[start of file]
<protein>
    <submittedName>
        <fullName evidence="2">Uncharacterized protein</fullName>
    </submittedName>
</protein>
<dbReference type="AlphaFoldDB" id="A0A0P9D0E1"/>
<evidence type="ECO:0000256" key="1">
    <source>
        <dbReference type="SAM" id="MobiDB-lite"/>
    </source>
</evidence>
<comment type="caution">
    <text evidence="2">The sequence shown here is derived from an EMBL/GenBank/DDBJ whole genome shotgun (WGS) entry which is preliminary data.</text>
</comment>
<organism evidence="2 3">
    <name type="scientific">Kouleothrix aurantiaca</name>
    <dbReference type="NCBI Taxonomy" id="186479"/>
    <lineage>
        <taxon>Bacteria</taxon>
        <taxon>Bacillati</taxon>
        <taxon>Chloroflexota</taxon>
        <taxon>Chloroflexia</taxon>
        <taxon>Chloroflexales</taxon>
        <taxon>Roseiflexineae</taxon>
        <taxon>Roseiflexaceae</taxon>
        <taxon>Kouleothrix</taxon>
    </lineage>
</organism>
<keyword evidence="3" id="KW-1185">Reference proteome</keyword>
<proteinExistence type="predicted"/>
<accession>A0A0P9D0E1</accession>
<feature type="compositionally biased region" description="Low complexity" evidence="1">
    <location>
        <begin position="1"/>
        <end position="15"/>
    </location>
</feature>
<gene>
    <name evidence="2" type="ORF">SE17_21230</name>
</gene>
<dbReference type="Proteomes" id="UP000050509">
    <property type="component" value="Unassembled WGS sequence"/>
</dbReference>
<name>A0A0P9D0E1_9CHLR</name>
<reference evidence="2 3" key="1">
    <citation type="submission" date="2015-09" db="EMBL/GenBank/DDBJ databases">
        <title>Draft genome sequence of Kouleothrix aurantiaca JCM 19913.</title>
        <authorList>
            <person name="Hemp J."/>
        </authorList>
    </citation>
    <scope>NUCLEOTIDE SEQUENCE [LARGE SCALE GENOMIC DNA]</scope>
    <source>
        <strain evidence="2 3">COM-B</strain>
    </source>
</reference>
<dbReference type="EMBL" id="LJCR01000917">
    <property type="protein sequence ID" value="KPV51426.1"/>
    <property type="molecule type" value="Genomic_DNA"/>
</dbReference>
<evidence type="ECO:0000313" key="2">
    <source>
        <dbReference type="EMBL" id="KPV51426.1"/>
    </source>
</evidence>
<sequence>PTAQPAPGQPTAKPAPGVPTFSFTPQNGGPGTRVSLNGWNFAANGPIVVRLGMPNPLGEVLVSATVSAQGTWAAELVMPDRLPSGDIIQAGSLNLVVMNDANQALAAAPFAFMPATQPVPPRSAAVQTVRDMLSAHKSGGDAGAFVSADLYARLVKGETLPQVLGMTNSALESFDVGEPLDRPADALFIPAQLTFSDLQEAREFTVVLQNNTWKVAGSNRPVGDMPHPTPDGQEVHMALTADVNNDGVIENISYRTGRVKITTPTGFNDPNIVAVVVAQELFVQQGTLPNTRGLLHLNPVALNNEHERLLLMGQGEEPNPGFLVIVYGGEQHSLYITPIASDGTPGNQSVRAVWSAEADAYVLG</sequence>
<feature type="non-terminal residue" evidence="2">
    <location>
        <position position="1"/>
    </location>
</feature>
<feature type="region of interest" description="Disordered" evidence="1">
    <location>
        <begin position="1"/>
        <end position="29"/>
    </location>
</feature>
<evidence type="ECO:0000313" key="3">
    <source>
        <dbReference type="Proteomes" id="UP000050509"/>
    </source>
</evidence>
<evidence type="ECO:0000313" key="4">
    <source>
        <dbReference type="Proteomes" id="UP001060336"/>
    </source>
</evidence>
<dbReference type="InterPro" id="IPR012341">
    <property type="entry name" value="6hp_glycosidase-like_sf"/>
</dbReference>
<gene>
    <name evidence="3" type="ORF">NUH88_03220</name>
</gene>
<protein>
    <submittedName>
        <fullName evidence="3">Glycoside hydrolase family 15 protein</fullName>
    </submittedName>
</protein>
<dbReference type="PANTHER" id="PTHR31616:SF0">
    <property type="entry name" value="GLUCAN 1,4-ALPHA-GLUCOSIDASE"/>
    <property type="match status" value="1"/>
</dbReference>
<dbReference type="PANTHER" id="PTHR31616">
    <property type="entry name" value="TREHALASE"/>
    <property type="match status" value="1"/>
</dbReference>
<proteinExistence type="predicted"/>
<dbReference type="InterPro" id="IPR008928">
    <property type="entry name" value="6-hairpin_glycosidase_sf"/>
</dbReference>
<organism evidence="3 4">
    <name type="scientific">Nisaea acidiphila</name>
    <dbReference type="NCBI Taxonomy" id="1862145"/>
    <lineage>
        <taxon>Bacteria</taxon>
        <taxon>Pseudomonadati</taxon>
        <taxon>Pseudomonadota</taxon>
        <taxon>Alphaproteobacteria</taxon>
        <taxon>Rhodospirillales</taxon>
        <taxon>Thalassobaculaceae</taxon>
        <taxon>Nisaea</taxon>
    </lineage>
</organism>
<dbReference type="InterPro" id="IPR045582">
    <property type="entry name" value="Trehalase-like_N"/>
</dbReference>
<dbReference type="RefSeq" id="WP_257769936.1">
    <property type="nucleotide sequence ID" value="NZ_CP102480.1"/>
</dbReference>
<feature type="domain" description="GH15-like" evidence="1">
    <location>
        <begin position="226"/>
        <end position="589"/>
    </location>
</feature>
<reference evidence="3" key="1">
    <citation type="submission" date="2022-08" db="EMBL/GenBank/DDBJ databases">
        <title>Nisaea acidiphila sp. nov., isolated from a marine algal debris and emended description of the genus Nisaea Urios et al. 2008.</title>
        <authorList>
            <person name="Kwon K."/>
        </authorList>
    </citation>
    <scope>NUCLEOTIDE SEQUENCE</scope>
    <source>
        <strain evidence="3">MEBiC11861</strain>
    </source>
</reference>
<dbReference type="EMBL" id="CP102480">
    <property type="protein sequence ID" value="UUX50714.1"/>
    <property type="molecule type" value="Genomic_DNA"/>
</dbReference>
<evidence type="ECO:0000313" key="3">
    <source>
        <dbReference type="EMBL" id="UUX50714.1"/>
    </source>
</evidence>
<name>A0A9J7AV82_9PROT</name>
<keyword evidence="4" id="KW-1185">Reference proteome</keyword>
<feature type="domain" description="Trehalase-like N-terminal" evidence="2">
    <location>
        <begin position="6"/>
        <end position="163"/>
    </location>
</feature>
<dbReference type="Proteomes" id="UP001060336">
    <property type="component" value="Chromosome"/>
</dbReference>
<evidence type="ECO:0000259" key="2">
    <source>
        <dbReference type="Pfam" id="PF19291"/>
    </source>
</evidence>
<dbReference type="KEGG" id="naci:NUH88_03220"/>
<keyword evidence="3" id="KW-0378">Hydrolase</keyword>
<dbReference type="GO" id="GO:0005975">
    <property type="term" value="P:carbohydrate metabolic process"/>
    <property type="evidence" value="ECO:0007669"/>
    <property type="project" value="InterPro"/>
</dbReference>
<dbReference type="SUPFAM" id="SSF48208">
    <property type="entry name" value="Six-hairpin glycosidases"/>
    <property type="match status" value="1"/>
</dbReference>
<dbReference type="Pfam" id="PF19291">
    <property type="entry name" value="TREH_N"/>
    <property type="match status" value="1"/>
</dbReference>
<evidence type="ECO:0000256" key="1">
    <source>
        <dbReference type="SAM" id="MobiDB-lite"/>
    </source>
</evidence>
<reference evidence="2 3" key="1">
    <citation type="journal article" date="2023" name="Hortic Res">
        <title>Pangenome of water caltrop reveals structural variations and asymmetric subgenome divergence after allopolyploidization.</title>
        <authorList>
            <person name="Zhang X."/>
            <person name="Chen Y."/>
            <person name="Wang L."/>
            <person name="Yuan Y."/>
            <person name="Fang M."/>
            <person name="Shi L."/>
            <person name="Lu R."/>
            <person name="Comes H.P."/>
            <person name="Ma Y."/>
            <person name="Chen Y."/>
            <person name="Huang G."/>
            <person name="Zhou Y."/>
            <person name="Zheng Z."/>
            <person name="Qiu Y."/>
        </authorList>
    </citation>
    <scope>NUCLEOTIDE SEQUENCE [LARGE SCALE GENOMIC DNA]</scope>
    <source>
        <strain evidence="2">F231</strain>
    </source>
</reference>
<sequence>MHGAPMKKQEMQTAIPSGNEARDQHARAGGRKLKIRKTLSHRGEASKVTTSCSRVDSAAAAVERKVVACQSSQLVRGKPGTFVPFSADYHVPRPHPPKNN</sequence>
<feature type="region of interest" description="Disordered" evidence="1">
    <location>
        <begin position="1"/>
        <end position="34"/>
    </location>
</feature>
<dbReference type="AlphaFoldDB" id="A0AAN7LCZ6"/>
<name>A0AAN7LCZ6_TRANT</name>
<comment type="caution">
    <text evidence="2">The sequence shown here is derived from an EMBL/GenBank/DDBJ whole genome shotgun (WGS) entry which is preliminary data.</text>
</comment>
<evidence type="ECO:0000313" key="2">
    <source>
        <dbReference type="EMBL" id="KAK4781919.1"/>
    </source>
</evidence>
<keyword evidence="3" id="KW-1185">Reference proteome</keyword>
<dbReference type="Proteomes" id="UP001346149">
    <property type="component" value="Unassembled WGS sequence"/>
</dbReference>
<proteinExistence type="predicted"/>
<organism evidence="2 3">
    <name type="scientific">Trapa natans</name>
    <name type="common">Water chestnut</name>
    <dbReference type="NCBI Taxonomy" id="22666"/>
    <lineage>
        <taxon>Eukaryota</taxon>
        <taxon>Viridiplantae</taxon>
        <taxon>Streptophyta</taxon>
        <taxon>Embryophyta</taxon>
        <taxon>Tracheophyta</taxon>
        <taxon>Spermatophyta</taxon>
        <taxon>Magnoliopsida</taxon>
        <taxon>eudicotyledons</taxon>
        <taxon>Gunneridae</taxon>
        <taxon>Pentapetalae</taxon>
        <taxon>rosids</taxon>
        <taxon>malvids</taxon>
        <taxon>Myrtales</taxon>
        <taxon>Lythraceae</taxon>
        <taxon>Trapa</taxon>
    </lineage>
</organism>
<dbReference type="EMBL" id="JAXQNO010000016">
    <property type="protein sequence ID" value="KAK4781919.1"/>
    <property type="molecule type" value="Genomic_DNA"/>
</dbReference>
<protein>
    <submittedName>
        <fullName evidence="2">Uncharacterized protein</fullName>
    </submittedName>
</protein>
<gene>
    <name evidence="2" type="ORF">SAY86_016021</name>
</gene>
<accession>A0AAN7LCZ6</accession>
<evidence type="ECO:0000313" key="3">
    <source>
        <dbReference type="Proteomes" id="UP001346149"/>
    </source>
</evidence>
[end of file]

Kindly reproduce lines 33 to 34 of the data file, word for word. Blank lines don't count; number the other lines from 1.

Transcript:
    <location>
        <begin position="1"/>